Students also responded to survey questions regarding their perceptions of content mastery, game design, and method of learning, administered immediately after playing CountQuest. We highlight two significant results (Table 1). The first pertains to responses for the pre-, post- game question (Q1) “Overall, I am confident in electron counting for metal complexes”, which shows a marked increase in the percentage of students who “Agree” and “Strongly Agree” in both years, indicating that engagement with CountQuest increased students’ confidence in electron counting after gameplay. The second pertains to responses to the post-game question (Q2) “Being able to play the game with my peers helps me to identify my mistakes/misconceptions”. The results indicate that greater than 80% “Agree” and “Strongly Agree” for both years, which highlights the importance of peer learning in CountQuest for improving the concept of electron counting among students taking CM2111.

Table 1
Survey results for the pre-post game (Q1) and post-game (Q2) questions, showing the sum of percentages of “Agree” and “Strongly Agree” 

FooML + AngWH Fig 3



We developed a card game, CountQuest that can be played face-to-face or online, which reinforces the electron counting concept taught during CM2111 lectures. The post-game survey findings indicate a marked increase in students’ perception that they are more confident in identifying course-related mistakes/misconceptions after playing CountQuest with their peers, highlighting the importance of peer learning. Based on our experience in developing CountQuest, we encourage fellow educators to develop game-based learning to reinforce student learning from lectures.



The authors would like to thank Mr Tan Lai Heng and Ms Justina Tan Hui Rui for assisting in this research, CM2111 students for their participation and financial support from the Centre for Development of Teaching and Learning (CDTL).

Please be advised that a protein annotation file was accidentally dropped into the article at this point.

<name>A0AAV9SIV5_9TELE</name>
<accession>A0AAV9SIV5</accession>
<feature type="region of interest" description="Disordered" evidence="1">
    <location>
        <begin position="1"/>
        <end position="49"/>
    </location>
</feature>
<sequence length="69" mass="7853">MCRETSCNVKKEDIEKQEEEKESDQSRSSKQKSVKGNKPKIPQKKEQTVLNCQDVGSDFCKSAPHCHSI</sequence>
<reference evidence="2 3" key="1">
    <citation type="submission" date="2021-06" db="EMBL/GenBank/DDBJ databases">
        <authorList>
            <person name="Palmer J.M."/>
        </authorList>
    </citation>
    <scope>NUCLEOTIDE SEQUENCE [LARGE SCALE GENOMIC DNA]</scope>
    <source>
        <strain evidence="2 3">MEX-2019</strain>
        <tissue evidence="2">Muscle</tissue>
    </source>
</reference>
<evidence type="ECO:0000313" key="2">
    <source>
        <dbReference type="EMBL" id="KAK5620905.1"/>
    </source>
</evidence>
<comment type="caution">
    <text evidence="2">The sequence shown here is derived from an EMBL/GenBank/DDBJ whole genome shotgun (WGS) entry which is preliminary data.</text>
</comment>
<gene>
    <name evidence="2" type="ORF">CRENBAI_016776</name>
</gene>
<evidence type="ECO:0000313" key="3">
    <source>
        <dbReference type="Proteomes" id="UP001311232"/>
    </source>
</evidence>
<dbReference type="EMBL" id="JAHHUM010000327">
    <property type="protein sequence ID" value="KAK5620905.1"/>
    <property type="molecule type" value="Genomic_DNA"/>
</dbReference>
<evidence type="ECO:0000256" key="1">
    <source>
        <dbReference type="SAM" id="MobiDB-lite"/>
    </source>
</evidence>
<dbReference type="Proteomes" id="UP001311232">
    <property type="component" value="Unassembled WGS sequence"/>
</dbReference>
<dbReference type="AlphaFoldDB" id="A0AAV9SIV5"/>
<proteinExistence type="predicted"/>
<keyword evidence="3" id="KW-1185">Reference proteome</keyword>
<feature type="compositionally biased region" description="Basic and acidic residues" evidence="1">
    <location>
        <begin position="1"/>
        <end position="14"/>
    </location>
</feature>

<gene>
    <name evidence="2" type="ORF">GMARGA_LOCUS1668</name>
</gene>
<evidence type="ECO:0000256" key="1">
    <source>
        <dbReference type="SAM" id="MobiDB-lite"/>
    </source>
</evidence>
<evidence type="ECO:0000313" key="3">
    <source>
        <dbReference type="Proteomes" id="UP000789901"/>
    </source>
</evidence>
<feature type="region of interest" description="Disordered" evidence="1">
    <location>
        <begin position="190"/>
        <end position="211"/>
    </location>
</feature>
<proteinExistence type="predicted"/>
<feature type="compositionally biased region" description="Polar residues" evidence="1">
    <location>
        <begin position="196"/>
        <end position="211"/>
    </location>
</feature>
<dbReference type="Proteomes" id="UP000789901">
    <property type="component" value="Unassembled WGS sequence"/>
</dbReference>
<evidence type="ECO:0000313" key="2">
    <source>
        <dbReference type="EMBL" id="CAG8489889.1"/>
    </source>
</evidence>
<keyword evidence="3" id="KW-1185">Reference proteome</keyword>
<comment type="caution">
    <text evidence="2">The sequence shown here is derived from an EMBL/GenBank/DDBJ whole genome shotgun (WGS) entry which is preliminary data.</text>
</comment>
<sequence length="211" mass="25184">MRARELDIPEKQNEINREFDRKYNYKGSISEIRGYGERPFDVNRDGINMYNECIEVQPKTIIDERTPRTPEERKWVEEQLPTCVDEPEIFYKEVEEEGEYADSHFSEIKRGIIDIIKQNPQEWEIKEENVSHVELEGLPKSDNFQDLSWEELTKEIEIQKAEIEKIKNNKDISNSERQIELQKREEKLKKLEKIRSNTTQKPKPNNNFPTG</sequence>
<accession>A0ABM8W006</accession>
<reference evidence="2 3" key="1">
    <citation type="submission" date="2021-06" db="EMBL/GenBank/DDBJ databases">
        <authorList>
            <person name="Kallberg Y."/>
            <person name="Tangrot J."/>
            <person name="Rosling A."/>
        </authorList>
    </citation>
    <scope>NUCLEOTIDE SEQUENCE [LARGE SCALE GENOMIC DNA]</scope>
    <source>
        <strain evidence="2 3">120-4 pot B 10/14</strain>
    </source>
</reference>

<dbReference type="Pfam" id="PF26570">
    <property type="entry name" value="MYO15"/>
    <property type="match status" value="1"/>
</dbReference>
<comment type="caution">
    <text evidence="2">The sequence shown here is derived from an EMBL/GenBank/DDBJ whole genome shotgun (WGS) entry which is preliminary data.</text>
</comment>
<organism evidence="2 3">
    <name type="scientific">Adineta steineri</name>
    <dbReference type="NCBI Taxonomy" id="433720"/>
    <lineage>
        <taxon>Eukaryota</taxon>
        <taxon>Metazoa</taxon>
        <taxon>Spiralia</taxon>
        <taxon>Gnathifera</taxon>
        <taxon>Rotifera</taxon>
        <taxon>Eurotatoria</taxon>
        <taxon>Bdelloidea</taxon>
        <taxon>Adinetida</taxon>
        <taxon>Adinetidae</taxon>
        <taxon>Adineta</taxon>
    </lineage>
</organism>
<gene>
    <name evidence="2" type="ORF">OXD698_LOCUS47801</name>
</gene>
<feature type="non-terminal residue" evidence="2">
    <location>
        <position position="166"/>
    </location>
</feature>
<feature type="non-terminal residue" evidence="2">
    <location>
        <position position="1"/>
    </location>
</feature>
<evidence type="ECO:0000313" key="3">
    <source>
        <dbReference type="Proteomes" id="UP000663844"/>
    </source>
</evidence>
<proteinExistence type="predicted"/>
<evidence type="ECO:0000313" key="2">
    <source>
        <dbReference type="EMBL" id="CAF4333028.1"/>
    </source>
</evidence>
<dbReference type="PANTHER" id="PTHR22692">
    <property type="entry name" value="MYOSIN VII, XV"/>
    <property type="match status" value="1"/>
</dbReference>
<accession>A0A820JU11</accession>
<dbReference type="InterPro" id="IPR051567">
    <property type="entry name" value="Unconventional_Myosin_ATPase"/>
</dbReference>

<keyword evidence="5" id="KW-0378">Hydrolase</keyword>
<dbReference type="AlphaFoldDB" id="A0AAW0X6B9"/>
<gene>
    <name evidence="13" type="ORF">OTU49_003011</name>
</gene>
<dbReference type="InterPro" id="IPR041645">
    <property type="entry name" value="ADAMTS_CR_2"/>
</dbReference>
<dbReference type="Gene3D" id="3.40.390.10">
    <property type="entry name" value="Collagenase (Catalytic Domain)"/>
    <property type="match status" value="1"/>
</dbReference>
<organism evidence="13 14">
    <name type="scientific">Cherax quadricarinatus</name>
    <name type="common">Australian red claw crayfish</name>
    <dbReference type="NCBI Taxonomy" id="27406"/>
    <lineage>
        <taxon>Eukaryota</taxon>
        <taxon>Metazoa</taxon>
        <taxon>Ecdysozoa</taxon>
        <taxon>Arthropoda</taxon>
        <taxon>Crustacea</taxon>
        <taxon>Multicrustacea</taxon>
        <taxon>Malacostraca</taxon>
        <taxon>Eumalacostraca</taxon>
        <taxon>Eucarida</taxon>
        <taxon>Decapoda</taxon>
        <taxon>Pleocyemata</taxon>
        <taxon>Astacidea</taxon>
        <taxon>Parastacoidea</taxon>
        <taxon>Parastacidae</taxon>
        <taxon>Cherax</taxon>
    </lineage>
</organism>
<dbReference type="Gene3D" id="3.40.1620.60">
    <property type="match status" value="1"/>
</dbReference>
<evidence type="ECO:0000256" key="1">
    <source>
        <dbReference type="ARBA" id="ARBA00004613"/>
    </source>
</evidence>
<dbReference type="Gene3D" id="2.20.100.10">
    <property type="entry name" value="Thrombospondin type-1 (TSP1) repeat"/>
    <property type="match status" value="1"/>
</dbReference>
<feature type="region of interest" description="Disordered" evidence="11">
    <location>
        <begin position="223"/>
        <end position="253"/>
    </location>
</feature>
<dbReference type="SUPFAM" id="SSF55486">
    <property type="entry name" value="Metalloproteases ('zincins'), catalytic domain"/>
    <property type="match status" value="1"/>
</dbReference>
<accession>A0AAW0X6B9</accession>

This Learning Improvement Project was made possible due to the generous support of a Teaching Enhancement Grant (TEG) from CDTL.



Abdul Jabbar, A. I., & Felicia, P. (2015). Gameplay engagement and learning in game-based learning: A systematic review. Review of Education Research, 85(4), 740-79.

Green, M. L. H. (1995). A new approach to the formal classification of covalent compounds of the elements. Journal of Organometallic Chemistry, 500(1), 127-48.

Murphy, C. (2012). Why games work and the science of learning. Selected Papers Presented at MODSIM World 2011 Conference and Exp. ,

Plass, J., Homer, B.  & Kinzer, C. (2015). Foundations of game-based learning. Education Psychologist, 50(4), 258-83.

Sidgwick, N. V., & Bailey, R. W. (1934). Structures of the metallic carbonyl and nitrosyl compounds. Proc. Roy. Soc. A, 144(853), 521-37.

Tan, H. R. J, Ang, W. H., & Foo, M. L. (2022). CountQuest: A card game played on Zoom for revising effective atomic number concept. Journal of Chemical Education, 99(6), 2425-30.


Foo Maw Lin profile pic

FOO Maw Lin is a lecturer from the Department of Chemistry at the Faculty of Science (FoS), and has previously taught chemistry and materials science in the United States, Canada, and Japan. He is passionate about using game-, group-, and problem-based learning to enhance critical thinking in science students.

Maw Lin can be reached at

Ang Wee Han profile pic

ANG Wee Han is an Associate Professor from the Department of Chemistry at FoS. He specialises in medicinal and biological inorganic chemistry and leads a research group developing late-transition metal complexes for therapeutic purposes.

Wee Han can be reached at